While I do advocate tasting almost every produce item in your share before you transform it, few of us are satisfied just eating our veggies raw, plain and straight from the fridge. Which is why I try to share recipes each week.

I'm really excited to share this one with you. I made it up myself. I was worried it was going to be a colossal fail since it was my first time making anything like it and I made so many changes to the recipe BUT it was wonderful! I call it CSA "Carbonara."

I was wanting spaghetti (you know, the traditional kind with tomato sauce) for dinner. But, these days spaghetti at my house looks like this:

Not appetizing. Plus, that's my kid. I'm responsible for him. Which means I have to touch him with my bare hands, even when he's this gross. And somehow this mess has to be cleaned. My days have already devolved into running from room to room cleaning various messes, so by the time I'm planning supper sometimes I just want to eat the cleanest thing possible. Literally, cleanest, as in less messy. A new definition for "clean eating" for you.

But a few weeks ago my friend (and fellow CSA member - hi Alisha!) made spaghetti carbonara for a lunch at church. Matthias ate it without requiring a fully-suited hazardous waste clean-up crew afterward.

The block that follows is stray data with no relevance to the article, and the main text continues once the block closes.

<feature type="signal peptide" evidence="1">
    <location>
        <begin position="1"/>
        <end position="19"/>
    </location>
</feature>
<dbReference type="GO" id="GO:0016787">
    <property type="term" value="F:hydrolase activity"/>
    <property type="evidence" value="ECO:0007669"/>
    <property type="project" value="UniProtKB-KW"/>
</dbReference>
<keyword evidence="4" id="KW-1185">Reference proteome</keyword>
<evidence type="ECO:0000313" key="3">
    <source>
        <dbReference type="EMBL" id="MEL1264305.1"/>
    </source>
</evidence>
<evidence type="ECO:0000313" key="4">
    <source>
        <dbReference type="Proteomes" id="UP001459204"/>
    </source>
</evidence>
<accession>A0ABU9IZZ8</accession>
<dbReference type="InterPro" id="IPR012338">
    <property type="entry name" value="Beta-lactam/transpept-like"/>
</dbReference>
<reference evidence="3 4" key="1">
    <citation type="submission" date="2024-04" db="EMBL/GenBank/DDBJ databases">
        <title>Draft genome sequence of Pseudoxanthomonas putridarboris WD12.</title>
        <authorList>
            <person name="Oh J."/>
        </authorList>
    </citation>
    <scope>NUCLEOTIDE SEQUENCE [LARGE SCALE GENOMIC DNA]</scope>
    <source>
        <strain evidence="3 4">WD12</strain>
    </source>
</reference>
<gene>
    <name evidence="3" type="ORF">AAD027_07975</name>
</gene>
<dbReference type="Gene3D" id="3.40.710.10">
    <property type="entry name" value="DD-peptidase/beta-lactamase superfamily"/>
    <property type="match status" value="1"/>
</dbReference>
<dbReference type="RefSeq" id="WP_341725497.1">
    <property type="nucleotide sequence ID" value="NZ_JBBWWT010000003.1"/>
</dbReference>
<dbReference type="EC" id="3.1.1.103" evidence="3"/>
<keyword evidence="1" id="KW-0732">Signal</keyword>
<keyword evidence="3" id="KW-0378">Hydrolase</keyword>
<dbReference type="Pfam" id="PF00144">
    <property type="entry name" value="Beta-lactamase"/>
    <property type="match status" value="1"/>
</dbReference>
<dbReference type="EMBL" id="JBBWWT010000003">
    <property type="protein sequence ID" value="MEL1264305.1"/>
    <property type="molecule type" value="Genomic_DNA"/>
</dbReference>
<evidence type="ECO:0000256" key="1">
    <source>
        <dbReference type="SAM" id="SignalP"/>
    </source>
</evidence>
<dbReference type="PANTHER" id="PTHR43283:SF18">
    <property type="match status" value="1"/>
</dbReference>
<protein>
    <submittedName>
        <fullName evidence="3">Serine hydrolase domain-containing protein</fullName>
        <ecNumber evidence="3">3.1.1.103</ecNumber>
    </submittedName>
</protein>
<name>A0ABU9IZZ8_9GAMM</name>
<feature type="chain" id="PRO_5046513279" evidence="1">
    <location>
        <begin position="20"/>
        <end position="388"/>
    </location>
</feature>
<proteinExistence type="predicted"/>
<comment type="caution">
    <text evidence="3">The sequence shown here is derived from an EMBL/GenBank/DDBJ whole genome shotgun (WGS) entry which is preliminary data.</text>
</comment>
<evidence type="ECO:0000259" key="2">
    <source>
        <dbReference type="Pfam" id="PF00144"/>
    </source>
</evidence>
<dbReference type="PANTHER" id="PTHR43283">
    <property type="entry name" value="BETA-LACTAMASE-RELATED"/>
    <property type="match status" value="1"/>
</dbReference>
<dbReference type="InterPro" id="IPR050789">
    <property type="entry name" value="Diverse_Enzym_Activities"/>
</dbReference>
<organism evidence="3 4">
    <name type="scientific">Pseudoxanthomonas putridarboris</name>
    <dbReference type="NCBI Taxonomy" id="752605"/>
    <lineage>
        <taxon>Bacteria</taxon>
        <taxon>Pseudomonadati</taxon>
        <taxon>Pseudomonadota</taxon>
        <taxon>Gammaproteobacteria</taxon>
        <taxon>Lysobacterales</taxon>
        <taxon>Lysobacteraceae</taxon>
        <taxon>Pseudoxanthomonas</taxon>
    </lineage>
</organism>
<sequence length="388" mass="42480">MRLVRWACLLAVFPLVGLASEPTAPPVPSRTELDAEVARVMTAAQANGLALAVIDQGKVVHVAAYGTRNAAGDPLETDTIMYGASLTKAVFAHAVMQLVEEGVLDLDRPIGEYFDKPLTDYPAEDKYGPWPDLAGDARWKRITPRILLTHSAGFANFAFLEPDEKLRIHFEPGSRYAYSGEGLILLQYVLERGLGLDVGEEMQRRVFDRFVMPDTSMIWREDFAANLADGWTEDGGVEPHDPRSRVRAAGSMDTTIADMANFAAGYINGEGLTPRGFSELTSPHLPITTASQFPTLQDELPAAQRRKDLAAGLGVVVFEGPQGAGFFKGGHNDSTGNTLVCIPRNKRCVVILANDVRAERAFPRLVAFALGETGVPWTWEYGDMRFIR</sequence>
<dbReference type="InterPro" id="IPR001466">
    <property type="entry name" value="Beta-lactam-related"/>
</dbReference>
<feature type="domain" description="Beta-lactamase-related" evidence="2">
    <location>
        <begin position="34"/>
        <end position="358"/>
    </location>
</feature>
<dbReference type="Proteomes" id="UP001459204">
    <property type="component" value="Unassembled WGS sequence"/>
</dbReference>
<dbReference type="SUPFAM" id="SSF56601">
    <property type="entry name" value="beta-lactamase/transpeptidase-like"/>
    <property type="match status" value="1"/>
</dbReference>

I looked up the recipe and as soon as I read about the garlic I remembered the garlic scapes from our share. Then I remembered I still had some bacon from the winter meat share. I decided to go rogue and add in broccoli, squash and swiss chard too. And, instead of using parmesan, I grated a block of white cheddar from Wildcat Mountain Cheeses. There are so many deviations, I'm not even sure it still even qualifies as carbonara, but it was delicious. And, surprise of all surprises, even my vegetable-hating husband LOVED it!!! Shut the front door. He has never enjoyed anything with swiss chard in it in his life.


Yes, he's a few months older. It's
going to be a while before I do spaghetti
again.

 
He commented, "Maybe I could eat healthy!"

I reminded him this particular recipe included a pack of bacon and a block of cheese, so healthy was a bit of a stretch.

And, this was what I had to clean up.

Here's the actual recipe. You could easily sub ingredients from this week's share (green onions, etc).





CSA "Carbonara"

1/2 pound spaghetti
veggies from share, chopped (broccoli, squash, swiss chard, etc)
8+ slices of bacon
1/2 pound grated white cheese (parmesan, white cheddar, asiago)
3 eggs
Pepper and garlic, to taste

Bake or fry bacon, then chop it.

In a couple tablespoons of reserved bacon grease, saute chopped veggies.

Mix grated cheese and eggs. Set aside. (I've never made carbonara before, but I read that it is important to have this mixed to add to the noodles as quickly as possible to help cook the eggs.)

While veggies are cooking, boil pasta according to instructions. Drain. Turn the burner to very low heat or off and toss with veggies. Stir in cheese sauce. Then add in bacon and season to taste.

It looked like something from a restaurant!
Happy eating to you this week! I hope you all have your own kitchen successes! Please share them on the CSA Facebook page! I've loved seeing your pictures and recipes. And don't be afraid to post a flop either. We've all had them.